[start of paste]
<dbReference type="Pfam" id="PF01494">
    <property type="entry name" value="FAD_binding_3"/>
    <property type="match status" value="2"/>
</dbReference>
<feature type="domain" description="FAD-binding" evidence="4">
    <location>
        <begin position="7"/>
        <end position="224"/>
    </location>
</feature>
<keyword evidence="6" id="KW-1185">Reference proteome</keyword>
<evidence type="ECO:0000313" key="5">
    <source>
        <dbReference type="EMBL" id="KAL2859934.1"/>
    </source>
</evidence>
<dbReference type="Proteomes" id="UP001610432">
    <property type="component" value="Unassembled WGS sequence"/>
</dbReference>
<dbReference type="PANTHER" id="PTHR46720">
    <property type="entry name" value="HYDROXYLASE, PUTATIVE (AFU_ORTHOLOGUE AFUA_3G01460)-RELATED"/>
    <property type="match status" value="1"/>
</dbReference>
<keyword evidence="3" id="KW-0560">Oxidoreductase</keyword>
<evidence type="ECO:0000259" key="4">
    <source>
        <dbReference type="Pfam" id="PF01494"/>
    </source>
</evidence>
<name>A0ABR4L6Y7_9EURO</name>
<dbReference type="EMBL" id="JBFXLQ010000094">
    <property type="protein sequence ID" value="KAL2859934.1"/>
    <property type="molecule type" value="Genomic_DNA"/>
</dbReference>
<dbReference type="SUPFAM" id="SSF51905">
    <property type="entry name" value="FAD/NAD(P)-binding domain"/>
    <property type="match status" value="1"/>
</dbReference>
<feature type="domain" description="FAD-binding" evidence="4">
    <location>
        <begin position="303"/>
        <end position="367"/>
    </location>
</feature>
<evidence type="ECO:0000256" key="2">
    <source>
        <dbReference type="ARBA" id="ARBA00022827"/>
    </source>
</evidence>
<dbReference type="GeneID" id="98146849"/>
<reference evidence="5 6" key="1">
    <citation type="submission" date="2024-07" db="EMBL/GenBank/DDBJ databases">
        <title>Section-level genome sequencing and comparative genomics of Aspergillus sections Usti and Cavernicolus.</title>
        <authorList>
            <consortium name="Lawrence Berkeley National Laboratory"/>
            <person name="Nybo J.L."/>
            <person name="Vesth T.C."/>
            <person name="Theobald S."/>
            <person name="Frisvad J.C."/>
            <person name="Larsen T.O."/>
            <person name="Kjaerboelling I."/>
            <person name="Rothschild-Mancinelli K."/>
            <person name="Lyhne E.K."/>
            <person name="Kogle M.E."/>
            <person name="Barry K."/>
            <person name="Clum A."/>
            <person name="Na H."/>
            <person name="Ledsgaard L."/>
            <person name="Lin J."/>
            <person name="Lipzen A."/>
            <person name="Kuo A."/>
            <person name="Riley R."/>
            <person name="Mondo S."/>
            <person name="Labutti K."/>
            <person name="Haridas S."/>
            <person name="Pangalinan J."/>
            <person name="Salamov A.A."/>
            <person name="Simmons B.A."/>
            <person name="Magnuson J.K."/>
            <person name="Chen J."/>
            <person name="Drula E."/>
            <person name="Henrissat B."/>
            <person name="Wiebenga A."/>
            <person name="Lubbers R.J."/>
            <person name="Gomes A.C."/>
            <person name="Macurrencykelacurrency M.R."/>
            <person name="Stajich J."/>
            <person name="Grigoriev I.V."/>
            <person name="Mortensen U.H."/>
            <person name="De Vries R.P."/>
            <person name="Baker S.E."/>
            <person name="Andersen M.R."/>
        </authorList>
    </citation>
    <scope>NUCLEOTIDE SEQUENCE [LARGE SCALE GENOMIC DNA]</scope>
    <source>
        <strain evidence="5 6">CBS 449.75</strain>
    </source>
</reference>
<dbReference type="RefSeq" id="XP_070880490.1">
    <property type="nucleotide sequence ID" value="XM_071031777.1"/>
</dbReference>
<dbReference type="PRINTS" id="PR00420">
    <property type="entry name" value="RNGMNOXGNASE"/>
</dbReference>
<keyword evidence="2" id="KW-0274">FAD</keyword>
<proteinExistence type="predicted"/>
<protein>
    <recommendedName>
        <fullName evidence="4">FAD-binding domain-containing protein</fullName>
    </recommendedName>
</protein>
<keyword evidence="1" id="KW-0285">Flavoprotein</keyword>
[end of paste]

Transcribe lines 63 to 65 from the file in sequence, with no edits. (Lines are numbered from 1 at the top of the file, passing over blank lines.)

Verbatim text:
            <person name="Lyhne E.K."/>
            <person name="Kogle M.E."/>
            <person name="Barry K."/>